It’s all but official.
San Diego, the eighth largest city in the nation, won’t have a competitive mayor’s race in 2016.
Ocean Beach Town Council president Gretchen Newsom, a long-shot Democratic candidate who announced she’d run for mayor in October, said late Friday she’s bowing out with less than six months to go before the June primary.
Gregory Morales, an activist who refuses to raise money, is still hoping to boot the mayor. “He is beatable, as long as it doesn’t depend on spending money or the ability for the news to control all access and representation,” he told CityBeat.
Winning an election over an incumbent will require some money though and that probably means Mayor Kevin Faulconer, a Republican who’s gotten national exposure as one of California’s few top GOP electeds, will remain mayor of a city where registered Democrats outnumber Republicans.
Rethinking Downtown Public Art, Er, Developer Exhibitions
Ads for the free “Rethink Downtown” exhibit have been plastered across the city and on social media with ambiguous explanations about just what the exhibit is.
Turns out the exhibit, which includes a scale model of downtown San Diego, is the brainchild of a Canadian developer that’s built several high-rise condos downtown and big surprise: It’s not giving everyone the warm fuzzies.
Exhibit A, this comment from a local arts consultant: “It’s not really rethinking downtown or rethinking the future. It’s really just rethinking where you want to buy a house.”
VOSD’s Kinsee Morlan recently visited the exhibit and noted that while it indeed includes a wall of suggestions about ways to improve downtown and other elements about downtown’s development history, it also gives Bosa Development’s Pacific Gate tower the limelight.
Unsurprisingly, the director of sales for that project had a positive take on the developer’s foray into public art. He says they’re selling the story of downtown and that their project is part of that story.
All the Charts Not Quite Fit to Print
Government officials are known for throwing down lots of acronyms and wonky terms that confuse the people they serve.
To its credit, San Diego Unified makes lots of charts to try to help bridge the gap. Emphasis on try.
And reporter Mario Koran rounded up some of the worst examples and ranked them. Prepare to be confused (and amused).
El Niño Hits Sacramento Early
More than a dozen San Diego area mayors want Gov. Jerry Brown to declare a state of emergency so it can avoid lengthy approvals necessary to clear out flood channels before the big storm. Environmentalists aren’t too pleased with this request, as Ry Rivard explains in the latest Sacramento Report.
Also in the Sacramento Report, Sara Libby updates us on state Sen. Joel Anderson’s bid for County Supervisor (he says it’s the real despite reports to the contrary) and Assemblyman Rocky Chavez’s big week, and Maya Srikrishnan gives us the latest on California lawmakers’ trip to Paris for the climate summit.
Bill Osborne Passing U-T Opinion Oven to Matt Hall
For decades, Bill Osborne has been an institution at the Union-Tribune, most recently as the leader of the opinion section and editorial page. It was recently revealed that he had taken a buyout from the paper’s new owners and now we know who will succeed him: Matt Hall, one of the paper’s most prolific writers and the man behind it’s new newsletter, Essential California.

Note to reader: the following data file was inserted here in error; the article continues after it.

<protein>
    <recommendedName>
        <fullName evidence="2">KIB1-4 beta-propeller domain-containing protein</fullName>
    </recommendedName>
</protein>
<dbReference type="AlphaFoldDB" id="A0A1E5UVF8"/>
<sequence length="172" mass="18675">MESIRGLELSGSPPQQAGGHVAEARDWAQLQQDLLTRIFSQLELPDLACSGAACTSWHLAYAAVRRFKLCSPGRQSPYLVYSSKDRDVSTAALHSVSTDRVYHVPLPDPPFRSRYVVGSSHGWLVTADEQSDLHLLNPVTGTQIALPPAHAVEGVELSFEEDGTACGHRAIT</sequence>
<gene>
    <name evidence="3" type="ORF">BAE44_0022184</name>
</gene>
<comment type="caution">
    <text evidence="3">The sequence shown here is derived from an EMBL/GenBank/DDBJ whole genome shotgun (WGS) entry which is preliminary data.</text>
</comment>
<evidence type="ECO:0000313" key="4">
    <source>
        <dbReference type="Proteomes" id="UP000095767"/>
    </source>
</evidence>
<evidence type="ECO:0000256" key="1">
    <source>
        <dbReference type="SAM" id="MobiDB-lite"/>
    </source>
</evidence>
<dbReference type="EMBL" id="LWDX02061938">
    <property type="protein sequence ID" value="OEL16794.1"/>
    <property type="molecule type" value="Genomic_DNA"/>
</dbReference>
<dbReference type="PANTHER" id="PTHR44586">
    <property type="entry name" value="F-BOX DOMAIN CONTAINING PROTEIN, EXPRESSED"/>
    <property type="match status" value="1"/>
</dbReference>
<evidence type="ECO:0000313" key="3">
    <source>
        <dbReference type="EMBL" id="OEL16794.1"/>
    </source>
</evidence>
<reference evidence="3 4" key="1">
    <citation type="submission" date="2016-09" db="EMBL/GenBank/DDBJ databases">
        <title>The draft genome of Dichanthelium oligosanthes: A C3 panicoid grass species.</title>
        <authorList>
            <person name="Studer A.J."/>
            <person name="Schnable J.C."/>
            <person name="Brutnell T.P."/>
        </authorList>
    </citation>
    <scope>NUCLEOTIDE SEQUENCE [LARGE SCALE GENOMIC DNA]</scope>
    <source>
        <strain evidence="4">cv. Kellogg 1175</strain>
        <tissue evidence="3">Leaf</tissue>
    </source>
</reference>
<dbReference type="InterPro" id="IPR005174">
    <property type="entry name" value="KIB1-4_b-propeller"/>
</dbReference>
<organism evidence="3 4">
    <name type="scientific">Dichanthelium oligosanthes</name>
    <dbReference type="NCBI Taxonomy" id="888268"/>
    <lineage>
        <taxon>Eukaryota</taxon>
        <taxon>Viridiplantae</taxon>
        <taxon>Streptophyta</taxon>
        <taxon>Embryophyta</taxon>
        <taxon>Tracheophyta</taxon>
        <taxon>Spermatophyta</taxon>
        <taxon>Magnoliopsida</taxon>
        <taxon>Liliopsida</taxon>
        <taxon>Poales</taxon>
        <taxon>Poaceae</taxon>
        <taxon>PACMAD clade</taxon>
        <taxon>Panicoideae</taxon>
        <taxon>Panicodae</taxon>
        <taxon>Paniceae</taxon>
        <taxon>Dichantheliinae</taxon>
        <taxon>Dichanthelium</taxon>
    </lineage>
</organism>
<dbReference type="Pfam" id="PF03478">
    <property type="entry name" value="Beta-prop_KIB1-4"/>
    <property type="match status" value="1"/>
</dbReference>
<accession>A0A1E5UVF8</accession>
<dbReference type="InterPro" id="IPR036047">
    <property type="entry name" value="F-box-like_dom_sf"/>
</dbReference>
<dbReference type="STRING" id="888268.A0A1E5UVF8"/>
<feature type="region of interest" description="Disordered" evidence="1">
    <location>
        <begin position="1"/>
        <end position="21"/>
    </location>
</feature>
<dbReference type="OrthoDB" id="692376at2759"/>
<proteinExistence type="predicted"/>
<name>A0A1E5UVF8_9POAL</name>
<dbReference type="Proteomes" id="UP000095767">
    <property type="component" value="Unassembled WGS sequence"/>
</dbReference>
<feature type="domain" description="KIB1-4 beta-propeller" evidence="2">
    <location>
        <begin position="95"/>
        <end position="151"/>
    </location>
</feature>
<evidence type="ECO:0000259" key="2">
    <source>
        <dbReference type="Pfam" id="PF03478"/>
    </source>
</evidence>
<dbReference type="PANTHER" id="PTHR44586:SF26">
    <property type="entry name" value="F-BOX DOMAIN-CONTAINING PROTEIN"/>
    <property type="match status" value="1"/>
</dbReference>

Osborne, who colleague Nick Canepa joked never aged, is known as a fitness buff. He offered a funny tweet of his own about the differences between Hall and himself.
Podcast: School Board Scandal Explained
Attorney Dan Gilleon joined Andrew Keatts and Scott Lewis on this week’s podcast. They also review concerns about views in Solana Beach and why the city is racing to clear flood channels.
• AT&T plans to bring gigabit Internet speeds to some San Diego neighborhoods. Google is still deciding whether to bring Google Fiber to San Diego. (Union-Tribune)
• A man who drove into a crowd spectators watching the “Zombie Walk” parade at last year’s Comic-Con will avoid jail time. (10 News)
• The influential San Diego and Imperial Counties Labor Council announced 10 early endorsements this week but it’s mum on the mayor’s race and the contentious battle between outgoing Assembly Speaker Toni Atkins and incumbent state Sen. Marty Block. (Times of San Diego)
• Comic-Con isn’t cool with signature gatherers’ claims that supporting attorney Cory Briggs’ hotel-tax measure will keep Comic-Con here. (Union-Tribune)
This Week’s Top Five
Here is a link to the Top 10 most-read stories of the week at Voice of San Diego. And here are the Top Five:
1. NFL to San Diego: Only Losers Hold Public Votes
Roger Goodell tells San Diego to have final stadium plans – plans that are “certain” – to the league by the end of the month. That means no vote. (Liam Dillon)
2. Tumultuous Charter School Burns Through Another Principal
Former Harriet Tubman Village Charter staff members say a board member has seized control of the school, firing three principals in quick succession. (Mario Koran)
3. Border Report: For Affordable Homes, San Diegans Go to Tijuana
The new cross-border airport terminal is a reality and where plans for a cross-border bike lane and Tijuana trolley system stand. (Enrique Limón)
4. Poway Unified Takes a Step Toward Parting Ways With Superintendent
Poway Unified Superintendent John Collins the school board each hired their own legal counsel recently to conduct urgent contract negotiations. (Ashly McGlone)
5. Union Distaste of Ritz and Whole Foods May Scuttle 7th and Market Project
Council Democrats might sink a project at 7th and Market in East Village because two businesses planned for it are unfriendly to unions. (Andrew Keatts)